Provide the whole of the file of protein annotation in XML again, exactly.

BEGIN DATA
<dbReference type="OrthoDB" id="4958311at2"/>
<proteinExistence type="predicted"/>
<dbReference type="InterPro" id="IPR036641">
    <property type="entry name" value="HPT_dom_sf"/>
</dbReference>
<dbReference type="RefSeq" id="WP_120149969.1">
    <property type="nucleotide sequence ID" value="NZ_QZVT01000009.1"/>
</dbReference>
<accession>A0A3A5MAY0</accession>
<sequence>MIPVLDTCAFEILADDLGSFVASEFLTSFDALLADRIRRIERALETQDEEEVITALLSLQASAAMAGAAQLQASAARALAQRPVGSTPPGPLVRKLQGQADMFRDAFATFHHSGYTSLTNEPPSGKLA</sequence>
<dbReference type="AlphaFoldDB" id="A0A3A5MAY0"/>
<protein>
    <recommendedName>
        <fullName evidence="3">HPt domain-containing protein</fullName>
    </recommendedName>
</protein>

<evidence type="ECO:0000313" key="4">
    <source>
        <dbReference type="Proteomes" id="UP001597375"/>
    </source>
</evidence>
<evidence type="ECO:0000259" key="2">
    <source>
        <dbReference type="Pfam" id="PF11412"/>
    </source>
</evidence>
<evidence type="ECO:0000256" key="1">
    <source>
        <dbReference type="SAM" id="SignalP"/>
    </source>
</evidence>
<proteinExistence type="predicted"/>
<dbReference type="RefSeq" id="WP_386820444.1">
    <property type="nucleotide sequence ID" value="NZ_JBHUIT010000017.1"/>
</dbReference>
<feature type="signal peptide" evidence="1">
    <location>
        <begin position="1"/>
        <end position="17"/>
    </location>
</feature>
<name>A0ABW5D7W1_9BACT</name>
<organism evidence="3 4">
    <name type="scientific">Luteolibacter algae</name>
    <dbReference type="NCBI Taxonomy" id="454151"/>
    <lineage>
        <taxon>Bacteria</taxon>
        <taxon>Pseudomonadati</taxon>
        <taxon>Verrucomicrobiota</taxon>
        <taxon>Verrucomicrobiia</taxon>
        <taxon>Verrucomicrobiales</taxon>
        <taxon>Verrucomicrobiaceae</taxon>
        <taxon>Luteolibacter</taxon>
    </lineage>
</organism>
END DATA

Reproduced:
<dbReference type="OrthoDB" id="4958311at2"/>
<proteinExistence type="predicted"/>
<dbReference type="InterPro" id="IPR036641">
    <property type="entry name" value="HPT_dom_sf"/>
</dbReference>
<dbReference type="RefSeq" id="WP_120149969.1">
    <property type="nucleotide sequence ID" value="NZ_QZVT01000009.1"/>
</dbReference>
<accession>A0A3A5MAY0</accession>
<sequence>MIPVLDTCAFEILADDLGSFVASEFLTSFDALLADRIRRIERALETQDEEEVITALLSLQASAAMAGAAQLQASAARALAQRPVGSTPPGPLVRKLQGQADMFRDAFATFHHSGYTSLTNEPPSGKLA</sequence>
<dbReference type="AlphaFoldDB" id="A0A3A5MAY0"/>
<protein>
    <recommendedName>
        <fullName evidence="3">HPt domain-containing protein</fullName>
    </recommendedName>
</protein>

<evidence type="ECO:0000313" key="4">
    <source>
        <dbReference type="Proteomes" id="UP001597375"/>
    </source>
</evidence>
<evidence type="ECO:0000259" key="2">
    <source>
        <dbReference type="Pfam" id="PF11412"/>
    </source>
</evidence>
<evidence type="ECO:0000256" key="1">
    <source>
        <dbReference type="SAM" id="SignalP"/>
    </source>
</evidence>
<proteinExistence type="predicted"/>
<dbReference type="RefSeq" id="WP_386820444.1">
    <property type="nucleotide sequence ID" value="NZ_JBHUIT010000017.1"/>
</dbReference>
<feature type="signal peptide" evidence="1">
    <location>
        <begin position="1"/>
        <end position="17"/>
    </location>
</feature>
<name>A0ABW5D7W1_9BACT</name>
<organism evidence="3 4">
    <name type="scientific">Luteolibacter algae</name>
    <dbReference type="NCBI Taxonomy" id="454151"/>
    <lineage>
        <taxon>Bacteria</taxon>
        <taxon>Pseudomonadati</taxon>
        <taxon>Verrucomicrobiota</taxon>
        <taxon>Verrucomicrobiia</taxon>
        <taxon>Verrucomicrobiales</taxon>
        <taxon>Verrucomicrobiaceae</taxon>
        <taxon>Luteolibacter</taxon>
    </lineage>
</organism>